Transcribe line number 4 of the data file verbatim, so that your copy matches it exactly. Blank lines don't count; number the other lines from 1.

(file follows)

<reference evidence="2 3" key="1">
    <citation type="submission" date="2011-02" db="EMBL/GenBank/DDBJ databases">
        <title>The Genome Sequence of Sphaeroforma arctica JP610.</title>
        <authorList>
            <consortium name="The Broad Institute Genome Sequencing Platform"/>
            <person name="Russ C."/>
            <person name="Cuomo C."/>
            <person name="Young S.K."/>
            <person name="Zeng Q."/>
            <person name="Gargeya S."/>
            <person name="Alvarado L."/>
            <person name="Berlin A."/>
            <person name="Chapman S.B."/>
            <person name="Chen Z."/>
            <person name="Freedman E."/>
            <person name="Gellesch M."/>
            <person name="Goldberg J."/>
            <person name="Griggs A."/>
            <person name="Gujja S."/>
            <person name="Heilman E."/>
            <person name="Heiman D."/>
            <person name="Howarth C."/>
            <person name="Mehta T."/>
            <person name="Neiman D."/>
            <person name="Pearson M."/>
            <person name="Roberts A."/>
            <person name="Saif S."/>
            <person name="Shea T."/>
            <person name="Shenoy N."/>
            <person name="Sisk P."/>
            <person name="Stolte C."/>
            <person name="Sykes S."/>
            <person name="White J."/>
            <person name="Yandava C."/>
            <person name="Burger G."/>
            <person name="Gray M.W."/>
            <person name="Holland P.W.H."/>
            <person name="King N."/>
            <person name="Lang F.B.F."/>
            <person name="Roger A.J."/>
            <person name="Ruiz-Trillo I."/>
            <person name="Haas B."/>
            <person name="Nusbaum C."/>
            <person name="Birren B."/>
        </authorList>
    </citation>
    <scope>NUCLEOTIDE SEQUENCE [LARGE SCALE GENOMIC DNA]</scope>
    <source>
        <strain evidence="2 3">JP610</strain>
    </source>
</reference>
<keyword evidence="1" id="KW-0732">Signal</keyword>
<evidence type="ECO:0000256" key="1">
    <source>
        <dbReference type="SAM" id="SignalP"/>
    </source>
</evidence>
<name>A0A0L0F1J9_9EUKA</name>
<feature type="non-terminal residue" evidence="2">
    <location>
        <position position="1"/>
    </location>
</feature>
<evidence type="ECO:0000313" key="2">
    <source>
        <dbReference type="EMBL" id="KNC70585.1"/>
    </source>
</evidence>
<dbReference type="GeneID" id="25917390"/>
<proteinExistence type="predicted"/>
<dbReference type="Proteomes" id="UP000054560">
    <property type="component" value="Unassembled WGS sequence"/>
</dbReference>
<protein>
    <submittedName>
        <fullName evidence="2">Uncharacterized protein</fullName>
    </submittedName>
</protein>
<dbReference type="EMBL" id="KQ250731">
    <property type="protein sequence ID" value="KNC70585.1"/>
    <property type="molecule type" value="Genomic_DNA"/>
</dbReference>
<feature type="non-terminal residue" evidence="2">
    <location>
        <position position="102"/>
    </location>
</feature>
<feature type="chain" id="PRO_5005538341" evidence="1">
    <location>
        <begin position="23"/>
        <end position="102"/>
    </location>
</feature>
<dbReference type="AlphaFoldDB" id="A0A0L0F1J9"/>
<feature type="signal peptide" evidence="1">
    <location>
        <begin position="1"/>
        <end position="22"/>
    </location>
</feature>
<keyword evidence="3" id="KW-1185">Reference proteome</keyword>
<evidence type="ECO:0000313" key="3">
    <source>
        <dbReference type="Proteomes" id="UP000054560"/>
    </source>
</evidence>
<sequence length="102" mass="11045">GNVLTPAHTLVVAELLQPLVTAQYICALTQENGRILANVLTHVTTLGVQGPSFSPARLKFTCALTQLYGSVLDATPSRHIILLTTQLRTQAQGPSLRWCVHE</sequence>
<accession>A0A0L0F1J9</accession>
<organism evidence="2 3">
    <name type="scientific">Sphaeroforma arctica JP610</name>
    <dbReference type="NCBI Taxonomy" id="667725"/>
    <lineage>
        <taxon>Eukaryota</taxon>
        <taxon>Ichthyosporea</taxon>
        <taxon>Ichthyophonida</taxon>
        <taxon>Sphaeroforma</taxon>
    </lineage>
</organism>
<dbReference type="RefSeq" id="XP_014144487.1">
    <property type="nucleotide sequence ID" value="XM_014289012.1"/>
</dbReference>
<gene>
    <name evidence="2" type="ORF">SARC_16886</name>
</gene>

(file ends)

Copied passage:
        <authorList>